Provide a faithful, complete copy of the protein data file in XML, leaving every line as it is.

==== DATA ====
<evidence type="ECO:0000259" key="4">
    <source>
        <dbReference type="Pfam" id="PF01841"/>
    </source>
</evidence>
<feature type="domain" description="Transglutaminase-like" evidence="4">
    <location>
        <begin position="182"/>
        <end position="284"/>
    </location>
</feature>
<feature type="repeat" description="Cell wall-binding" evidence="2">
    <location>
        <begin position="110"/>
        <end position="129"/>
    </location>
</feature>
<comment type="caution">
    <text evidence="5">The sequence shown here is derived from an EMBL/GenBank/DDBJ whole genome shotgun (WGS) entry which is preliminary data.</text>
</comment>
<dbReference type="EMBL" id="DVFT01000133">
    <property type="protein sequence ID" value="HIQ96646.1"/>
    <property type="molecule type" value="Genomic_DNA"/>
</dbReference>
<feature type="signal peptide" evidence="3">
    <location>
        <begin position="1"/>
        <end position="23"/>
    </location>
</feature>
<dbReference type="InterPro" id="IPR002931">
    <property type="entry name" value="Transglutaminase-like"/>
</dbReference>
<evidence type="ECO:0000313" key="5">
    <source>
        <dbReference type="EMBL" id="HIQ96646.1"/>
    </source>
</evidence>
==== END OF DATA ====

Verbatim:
<evidence type="ECO:0000259" key="4">
    <source>
        <dbReference type="Pfam" id="PF01841"/>
    </source>
</evidence>
<feature type="domain" description="Transglutaminase-like" evidence="4">
    <location>
        <begin position="182"/>
        <end position="284"/>
    </location>
</feature>
<feature type="repeat" description="Cell wall-binding" evidence="2">
    <location>
        <begin position="110"/>
        <end position="129"/>
    </location>
</feature>
<comment type="caution">
    <text evidence="5">The sequence shown here is derived from an EMBL/GenBank/DDBJ whole genome shotgun (WGS) entry which is preliminary data.</text>
</comment>
<dbReference type="EMBL" id="DVFT01000133">
    <property type="protein sequence ID" value="HIQ96646.1"/>
    <property type="molecule type" value="Genomic_DNA"/>
</dbReference>
<feature type="signal peptide" evidence="3">
    <location>
        <begin position="1"/>
        <end position="23"/>
    </location>
</feature>
<dbReference type="InterPro" id="IPR002931">
    <property type="entry name" value="Transglutaminase-like"/>
</dbReference>
<evidence type="ECO:0000313" key="5">
    <source>
        <dbReference type="EMBL" id="HIQ96646.1"/>
    </source>
</evidence>